We, at last, have two bills in Congress – one in the House and one in the Senate – addressing the long-festering problem of what to do with Fannie Mae and Freddie Mac and proposing a housing finance sector without them.
The Senate bill, introduced by Sens. Bob Corker, R-Tenn., and Mark Warner, D-Va., is self-consciously bipartisan and sets out with impressive success to give the maximum number of people something. The House bill, proposed by Financial Services Committee Chairman Jeb Hensarling, R-Texas, is a GOP bill that sets out to bring the advantages of much more robust private markets to housing finance.
The historical context of these bills is critical: the American housing finance system has collapsed in disgrace twice in three decades. A pretty poor record.
That we have learned something is apparent from a number of essential provisions that the two bills have in common.
Both bills would end Fannie and Freddie as government-sponsored enterprises. Both understand that the fundamental GSE model, which involves pretending to be simultaneously a private company and part of the government and results in privatized profits and socialized losses, is insidious and needs to be definitively terminated.
Both also understand that this large change must be phased in, so they phase out Fannie and Freddie over several years.
Both understand that we must have much more private capital bearing the credit risk of the mortgage market, that is, more private "skin in the game." Both go in the same direction here, although the House bill is better in that it goes further. That bill would take us to a housing finance sector which would be about 80% private and 20% government — about the optimal mix. But both bills unambiguously recognize that to have built a huge government-guaranteed system with so little skin in the game, as the U.S. did, was really stupid.
Both would end the affordable housing goals of the GSE system, and recognize that these goals, which are actually quotas, were a mistake, just as the fundamental GSE structure was a mistake.
Both bills propose, sensibly, to use the Federal Home Loan banks as mortgage aggregators and securitizers for small and midsize banks and credit unions. These institutions in general originate the highest credit quality mortgage loans. (I must confess that as the inventor of the FHLBs' mortgage programs, which are built on emphasizing originator skin in the game, I have a sentimental preference here.)
Neither of the bills has the least interest in having speculative investors in the old, junior preferred stock of Fannie and Freddie, or in their common stock, be rewarded by political action. As put in the form of a sharp-pointed rhetorical question by Corker: Who would pay Fannie or Freddie a penny of guarantee fees based on their own financial merit, if the government were not completely propping them up? Correct answer: Nobody—not one penny.
A final similarity of the two bills is that neither reflects one further essential lesson: the need for countercyclical standards which constrain the overleveraging of real estate in bubbly markets. The most efficient way to do this is by having countercyclical loan-to-value limits, so that as house prices soar to unsustainable levels, the allowable leverage is reduced. CCLTVs will moderate both bubbles and busts, and both bills would benefit from having this core concept added.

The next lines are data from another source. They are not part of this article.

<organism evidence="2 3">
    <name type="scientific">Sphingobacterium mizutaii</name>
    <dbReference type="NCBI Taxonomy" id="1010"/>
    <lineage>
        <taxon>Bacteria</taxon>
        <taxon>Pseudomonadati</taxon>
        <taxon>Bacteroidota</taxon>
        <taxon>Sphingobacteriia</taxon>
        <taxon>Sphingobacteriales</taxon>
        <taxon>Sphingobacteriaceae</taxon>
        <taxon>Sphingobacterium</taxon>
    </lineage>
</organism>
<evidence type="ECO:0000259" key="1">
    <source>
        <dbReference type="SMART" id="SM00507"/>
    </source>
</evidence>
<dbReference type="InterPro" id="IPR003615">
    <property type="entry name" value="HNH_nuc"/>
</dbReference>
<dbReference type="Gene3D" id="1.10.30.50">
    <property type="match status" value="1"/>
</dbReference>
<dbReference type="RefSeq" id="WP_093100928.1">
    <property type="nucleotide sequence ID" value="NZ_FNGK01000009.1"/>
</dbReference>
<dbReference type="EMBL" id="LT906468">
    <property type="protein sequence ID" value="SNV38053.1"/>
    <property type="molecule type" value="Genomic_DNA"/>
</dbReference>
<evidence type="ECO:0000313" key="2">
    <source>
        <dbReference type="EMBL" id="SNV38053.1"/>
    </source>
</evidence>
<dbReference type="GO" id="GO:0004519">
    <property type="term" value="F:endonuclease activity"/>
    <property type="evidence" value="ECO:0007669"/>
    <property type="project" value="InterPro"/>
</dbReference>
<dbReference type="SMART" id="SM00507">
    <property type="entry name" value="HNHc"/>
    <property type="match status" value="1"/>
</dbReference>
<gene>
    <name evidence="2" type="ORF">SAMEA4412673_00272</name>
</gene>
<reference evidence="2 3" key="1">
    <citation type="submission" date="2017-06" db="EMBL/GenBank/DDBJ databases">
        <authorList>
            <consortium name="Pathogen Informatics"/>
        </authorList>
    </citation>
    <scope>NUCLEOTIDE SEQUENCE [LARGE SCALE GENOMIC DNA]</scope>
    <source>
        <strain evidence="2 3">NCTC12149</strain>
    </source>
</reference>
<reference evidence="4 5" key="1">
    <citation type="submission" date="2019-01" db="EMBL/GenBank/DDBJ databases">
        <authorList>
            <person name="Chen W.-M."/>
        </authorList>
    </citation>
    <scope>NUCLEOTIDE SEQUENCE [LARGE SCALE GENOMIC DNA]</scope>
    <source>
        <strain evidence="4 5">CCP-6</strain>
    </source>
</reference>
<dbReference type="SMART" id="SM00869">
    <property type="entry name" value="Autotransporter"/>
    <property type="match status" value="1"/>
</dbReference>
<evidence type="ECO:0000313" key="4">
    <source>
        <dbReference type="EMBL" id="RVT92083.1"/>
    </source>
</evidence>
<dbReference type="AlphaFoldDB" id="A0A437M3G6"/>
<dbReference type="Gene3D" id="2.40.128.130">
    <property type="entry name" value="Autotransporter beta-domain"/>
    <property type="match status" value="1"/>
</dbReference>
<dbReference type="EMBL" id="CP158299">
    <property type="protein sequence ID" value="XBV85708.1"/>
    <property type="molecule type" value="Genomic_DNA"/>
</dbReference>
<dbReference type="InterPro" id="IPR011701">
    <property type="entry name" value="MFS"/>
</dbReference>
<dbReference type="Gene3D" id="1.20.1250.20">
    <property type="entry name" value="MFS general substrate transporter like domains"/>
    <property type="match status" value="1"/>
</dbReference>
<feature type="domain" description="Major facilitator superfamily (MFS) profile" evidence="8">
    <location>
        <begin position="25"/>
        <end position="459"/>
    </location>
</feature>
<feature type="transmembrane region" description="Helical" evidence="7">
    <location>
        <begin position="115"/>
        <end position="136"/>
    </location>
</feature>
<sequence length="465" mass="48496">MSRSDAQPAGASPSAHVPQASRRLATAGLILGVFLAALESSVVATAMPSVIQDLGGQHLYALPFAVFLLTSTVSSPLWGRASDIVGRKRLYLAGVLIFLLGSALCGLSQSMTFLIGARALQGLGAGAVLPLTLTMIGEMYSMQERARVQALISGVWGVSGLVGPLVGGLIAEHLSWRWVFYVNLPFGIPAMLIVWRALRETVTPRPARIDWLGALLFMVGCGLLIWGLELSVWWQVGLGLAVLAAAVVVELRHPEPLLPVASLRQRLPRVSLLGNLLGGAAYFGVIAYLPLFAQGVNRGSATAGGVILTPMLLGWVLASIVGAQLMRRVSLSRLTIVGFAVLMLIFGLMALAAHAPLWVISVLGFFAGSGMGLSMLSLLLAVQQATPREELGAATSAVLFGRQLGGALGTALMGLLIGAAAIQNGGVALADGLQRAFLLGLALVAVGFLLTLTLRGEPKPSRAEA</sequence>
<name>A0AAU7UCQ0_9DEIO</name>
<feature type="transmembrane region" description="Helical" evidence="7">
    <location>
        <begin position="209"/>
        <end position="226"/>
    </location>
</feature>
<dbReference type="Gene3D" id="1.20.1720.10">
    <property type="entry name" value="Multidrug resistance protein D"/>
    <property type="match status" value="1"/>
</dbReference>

We need also to consider a few of the biggest differences between the bills.
The most prominent difference, of course, is that the Senate bill includes a full faith and credit government guarantee of mortgage-backed securities by a Federal Mortgage Insurance Corporation. This proposal is better than and, in particular, more honest than, the former foolish claims that Fannie and Freddie were not really guaranteed by the government. But it is still both unwise and unnecessary.
Proponents of the Corker-Warner bill support putting in this taxpayer risk as "balanced"—by which I think they mean it makes happy many parties who enjoy subsidies from such guarantees. Proponents also say the government guarantee is only for catastrophes — and point out the bill's requirement that credit losses up to 10% of principal must be covered by private capital. This 10% skin-in-the-game requirement is distinctly better than Fannie and Freddie. Nonetheless, the existence of such a government guarantee will cause excess debt and excess leverage to flow to real estate. It will create a lot of creditors who do not care if they are financing increased asset price inflation and increased systemic risk. It will thereby make the very catastrophes it is supposed to protect against instead more likely to occur.
A second difference is that the House bill addresses the Federal Housing Administration as an integral part of the problem. It proposes the excellent idea of removing the FHA from the U.S. Department of Housing and Urban Development, and making it into a separate government corporation, with an arm's-length regulator. It would be much easier to see and understand what is going on in a separate corporation, as opposed to the current, opaque form of the FHA.
The House bill also provides for establishing the legal framework for an American-covered bond market. Covered bonds would give the banking sector an additional alternative for long-term financing of mortgages on a 100% skin-in-the-game basis.
Overall, it is a good start to have bills in both the House and Senate that agree on the main point of ending the disastrous political experiment of Fannie and Freddie.
Alex J. Pollock is a resident fellow at the American Enterprise Institute. He was president and CEO of the Federal Home Loan Bank of Chicago from 1991 to 2004.